Influenza, omicron and why boosters are your best bet

Last Modified: 1/18/2022


This post was written based on an interview with Scott Stienecker, MD, medical director, Epidemiology and Infection Prevention, Parkview Health.

Based on patient volumes, as well as data from both the Centers for Disease Control and Prevention (CDC) and the Indiana State Department of Health, we know that influenza and COVID are on a steep rise, driven predominantly by school-age children.


With omicron, there seems to be a difference in the symptoms patients are experiencing. This strain tends to replicate in the bronchial tissue and get more in the upper airway, which leads to more cough and congestion, and less decreased oxygenation.

With the alpha and delta variants of COVID, we were seeing a lot more patients presenting with low oxygen rates, fever, and loss of taste and smell. These are not as common with omicron.

We are also seeing a lot of muscle aches and pains, which are also common indicators of influenza, thus making it difficult for patients to decipher between the two without medical testing.


Because symptoms are so similar with these conditions, it’s very hard to know if someone has the flu or COVID without getting a test to confirm. Testing is the best way to understand what you have so that you can take the proper measures to prevent the spread of the illness you have contracted.

Preventing the spread

If you don’t feel well, please do not go to work or out in public. This goes for parents of school-age children as well. Please keep your child home and pursue testing to determine what they have. 

We hardly had a flu season at all last year because people were masking, washing their hands and social distancing. We’re not seeing that as much this year. While some people are wearing masks, many are opting not to wear one.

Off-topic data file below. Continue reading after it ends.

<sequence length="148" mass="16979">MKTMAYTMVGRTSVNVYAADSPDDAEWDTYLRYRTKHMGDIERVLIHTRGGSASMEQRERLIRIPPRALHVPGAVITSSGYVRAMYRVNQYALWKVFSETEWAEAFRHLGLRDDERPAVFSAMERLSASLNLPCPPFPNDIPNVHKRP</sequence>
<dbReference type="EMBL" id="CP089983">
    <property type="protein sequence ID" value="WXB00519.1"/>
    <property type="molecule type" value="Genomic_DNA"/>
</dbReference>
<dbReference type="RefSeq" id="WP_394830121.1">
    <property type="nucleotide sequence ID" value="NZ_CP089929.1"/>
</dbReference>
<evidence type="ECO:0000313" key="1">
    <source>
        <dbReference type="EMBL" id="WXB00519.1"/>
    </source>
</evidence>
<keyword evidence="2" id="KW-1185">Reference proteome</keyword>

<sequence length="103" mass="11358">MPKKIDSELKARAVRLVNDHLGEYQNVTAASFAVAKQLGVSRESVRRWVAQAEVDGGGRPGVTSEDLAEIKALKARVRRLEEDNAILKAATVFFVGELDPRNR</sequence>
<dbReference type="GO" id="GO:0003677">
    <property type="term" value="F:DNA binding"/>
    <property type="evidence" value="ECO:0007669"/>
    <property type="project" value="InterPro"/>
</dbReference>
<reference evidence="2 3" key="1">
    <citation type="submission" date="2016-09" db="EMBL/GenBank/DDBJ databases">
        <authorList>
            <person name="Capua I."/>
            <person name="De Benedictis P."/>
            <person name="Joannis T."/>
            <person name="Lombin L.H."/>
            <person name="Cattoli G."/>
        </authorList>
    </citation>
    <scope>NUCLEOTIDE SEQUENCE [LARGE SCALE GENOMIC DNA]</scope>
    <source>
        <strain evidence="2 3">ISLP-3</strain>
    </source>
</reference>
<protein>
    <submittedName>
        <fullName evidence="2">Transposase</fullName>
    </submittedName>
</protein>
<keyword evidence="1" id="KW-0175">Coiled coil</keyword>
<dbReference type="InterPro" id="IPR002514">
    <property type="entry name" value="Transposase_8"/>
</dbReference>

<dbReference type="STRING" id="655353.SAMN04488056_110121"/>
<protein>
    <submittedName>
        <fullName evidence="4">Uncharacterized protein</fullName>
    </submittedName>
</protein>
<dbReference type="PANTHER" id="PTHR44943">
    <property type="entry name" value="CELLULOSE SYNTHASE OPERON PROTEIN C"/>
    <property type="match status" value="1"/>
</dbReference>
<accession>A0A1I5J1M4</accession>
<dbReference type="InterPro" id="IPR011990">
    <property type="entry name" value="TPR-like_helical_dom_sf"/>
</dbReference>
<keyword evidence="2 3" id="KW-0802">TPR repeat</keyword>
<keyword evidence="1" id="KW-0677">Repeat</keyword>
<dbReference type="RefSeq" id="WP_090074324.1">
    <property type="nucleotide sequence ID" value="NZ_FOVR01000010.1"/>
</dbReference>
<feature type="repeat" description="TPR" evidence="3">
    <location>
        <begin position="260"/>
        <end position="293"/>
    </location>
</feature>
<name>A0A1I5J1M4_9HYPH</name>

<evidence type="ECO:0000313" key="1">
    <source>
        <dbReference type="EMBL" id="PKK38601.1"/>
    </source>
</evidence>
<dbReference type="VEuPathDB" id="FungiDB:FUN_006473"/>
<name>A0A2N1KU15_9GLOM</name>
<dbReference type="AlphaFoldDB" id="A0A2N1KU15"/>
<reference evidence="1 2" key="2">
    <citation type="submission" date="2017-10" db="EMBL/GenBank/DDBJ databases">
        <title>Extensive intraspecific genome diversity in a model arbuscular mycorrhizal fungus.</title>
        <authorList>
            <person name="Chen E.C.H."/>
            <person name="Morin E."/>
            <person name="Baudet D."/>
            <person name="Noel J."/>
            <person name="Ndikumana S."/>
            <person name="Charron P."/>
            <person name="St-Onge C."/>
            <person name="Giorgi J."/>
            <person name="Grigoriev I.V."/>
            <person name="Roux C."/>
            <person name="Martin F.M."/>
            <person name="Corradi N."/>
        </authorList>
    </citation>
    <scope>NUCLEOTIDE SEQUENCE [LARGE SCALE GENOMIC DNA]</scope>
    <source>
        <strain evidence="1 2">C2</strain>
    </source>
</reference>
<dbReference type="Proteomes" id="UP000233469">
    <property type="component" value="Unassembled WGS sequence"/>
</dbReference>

Based on current data, if you’re in a group of 10 or more people, you can assume that at least one or two of them have active COVID, even if they’re not showing symptoms. We noticed early on that omicron was spreading 3-4 times quicker than Delta, which spread 5 times more quickly than alpha, which is concerning. Studies suggest that the omicron variant is replicating up to 70% faster in the upper airway, which generates a lot more droplets, as well as the cough and sore throat that came with the other strains. This is leading to an alarming spread of the omicron variant.

When people are talking, yelling or singing, they generate aerosols. When someone isn’t wearing a mask, those aerosols can project out of the mouth and into someone else’s eyes, enter through the tear ducts and come into the body. Wearing a mask is the best way to stop this from happening and limit the spread of the virus.  

There’s been a lot of data showing the effectiveness of different cloths and weaves. We know that gaiters decrease the amount of droplets by only 10-20%. Standard cloth masks reduce the spread by 40% or so, and the more layers or tighter fitting the better. Medical grade or N95 masks will offer the best protection. When it comes to masks, they are most effective when everyone in the space is wearing them. Eye protection and social distancing are also very important and beneficial when around others, particularly those who are not wearing masks.

I do think we’ll get to a place where life is pretty much back to normal, but my personal feeling is that, moving forward, in the wintertime, I’m going to be far more likely to wear a mask. It’s widely accepted now and a courtesy to those around me.

But above anything else, the best thing you can do is get vaccinated against both influenza and COVID, and get the COVID booster. Across the country, we are seeing very low numbers of fully vaccinated patients being admitted into the hospital for treatment. Vaccines are safe, effective and truly your best bet when it comes to protecting yourself against these conditions.


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